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How to design for smartwatch UIs

Know your audience

These numbers vary with the difficulty level of the text being read, the frequency of the words read, and the number of letters per words. Difficult text, infrequent words, and long words all increase the time required for reading. The solution? Use short and frequent words as often as possible when designing for fast consumption.

Reading times and recommended text sizes are also affected by the reader as well. Older readers require larger text sizes. This has been shown over and again in reading and legibility research so the question becomes, who are we designing for?

It's not just about the device but who'll be wearing it

It's not just about the device but who'll be wearing it

Do we deploy a graduated design that can be customized in size as per the user’s wishes or do we implement a calibration process that can best determine the settings required for each user? Some users are faster readers than others and can take in more information in a glance.

Testing issue

With that in mind, it could be feasible to include a step in the set-up process that tests the user's reading speed and then adjusts for the best font size, accordingly. Do we cater to the variability in readers or do we aim to please the average?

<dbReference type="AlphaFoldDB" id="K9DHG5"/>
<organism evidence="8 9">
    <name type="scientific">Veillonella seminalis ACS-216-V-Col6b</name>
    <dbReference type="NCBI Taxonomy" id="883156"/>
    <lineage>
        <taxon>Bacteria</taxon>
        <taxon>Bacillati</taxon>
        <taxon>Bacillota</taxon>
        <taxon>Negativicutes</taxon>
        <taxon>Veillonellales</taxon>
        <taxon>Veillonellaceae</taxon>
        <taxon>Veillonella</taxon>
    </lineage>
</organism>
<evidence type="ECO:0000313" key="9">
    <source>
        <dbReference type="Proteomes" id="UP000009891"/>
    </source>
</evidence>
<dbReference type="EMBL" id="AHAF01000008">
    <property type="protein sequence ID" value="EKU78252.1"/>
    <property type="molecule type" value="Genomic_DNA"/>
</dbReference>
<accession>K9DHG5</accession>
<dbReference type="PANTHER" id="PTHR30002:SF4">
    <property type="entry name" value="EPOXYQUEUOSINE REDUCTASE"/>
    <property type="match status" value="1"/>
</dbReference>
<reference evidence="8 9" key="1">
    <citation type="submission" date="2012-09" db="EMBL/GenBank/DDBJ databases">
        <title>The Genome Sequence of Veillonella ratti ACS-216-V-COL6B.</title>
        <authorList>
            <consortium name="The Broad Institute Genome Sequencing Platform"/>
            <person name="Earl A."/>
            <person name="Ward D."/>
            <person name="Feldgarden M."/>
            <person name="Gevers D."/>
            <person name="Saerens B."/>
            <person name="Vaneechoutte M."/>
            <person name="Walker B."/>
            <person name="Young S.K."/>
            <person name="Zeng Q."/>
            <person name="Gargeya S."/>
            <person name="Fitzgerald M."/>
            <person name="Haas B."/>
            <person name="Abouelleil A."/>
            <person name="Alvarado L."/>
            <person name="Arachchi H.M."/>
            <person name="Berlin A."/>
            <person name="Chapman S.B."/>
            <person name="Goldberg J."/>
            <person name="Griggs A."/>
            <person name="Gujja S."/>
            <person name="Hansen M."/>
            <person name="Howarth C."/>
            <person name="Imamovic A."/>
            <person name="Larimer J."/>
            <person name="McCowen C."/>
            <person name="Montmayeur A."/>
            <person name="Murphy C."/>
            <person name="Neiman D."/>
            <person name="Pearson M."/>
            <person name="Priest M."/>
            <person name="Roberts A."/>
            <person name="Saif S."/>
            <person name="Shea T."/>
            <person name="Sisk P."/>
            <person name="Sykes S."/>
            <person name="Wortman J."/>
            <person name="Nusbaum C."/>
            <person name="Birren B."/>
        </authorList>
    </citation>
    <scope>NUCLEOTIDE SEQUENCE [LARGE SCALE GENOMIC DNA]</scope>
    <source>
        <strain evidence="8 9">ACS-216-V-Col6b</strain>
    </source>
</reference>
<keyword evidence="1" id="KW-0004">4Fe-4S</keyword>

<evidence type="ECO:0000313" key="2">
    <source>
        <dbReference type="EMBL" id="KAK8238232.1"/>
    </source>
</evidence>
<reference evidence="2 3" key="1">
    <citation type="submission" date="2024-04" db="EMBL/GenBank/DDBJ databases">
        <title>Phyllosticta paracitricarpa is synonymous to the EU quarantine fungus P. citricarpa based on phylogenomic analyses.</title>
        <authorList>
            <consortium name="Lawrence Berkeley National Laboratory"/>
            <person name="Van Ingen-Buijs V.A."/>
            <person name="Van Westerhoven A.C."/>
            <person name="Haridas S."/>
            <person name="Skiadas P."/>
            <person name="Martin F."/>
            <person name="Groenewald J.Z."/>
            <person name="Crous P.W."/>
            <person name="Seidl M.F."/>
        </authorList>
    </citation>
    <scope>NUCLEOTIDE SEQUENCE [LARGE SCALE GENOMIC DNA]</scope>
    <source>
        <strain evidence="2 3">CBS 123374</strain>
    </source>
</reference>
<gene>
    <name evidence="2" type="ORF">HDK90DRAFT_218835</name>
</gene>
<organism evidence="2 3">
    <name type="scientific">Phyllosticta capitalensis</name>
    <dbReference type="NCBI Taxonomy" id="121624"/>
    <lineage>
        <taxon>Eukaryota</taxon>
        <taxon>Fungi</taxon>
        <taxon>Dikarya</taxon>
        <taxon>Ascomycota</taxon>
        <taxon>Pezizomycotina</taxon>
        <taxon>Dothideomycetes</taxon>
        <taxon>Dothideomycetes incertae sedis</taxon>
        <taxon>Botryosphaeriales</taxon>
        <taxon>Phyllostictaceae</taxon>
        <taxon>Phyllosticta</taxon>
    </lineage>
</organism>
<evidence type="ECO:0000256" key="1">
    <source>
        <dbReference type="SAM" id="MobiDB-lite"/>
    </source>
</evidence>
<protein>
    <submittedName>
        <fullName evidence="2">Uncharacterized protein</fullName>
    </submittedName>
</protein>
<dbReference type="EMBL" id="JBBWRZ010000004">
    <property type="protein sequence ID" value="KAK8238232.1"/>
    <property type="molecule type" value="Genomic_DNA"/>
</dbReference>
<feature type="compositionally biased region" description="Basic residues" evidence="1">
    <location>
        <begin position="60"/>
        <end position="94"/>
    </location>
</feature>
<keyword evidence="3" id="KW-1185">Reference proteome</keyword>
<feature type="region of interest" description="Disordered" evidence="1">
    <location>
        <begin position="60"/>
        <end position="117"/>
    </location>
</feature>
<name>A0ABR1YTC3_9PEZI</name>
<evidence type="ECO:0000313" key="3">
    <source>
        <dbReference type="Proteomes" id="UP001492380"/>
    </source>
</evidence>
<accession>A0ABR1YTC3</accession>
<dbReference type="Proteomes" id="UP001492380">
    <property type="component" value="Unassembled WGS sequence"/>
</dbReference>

In every case, the one constant issue is that text legibility will be crucial for brands and app designers looking to convey messages quickly and to deliver effective, glance-based communications to consumers.

In a world where we are bombarded with text messages, e-mails, push notifications, and the like, it is becoming increasingly the case that the competition for our very divided attention is the next battleground. To win that competition, glances are the new currency of the age.

Words: Nadine Chahine

Nadine Chahine is a legibility specialist at Monotype. She is a native of Lebanon and specialist in Arabic fonts.

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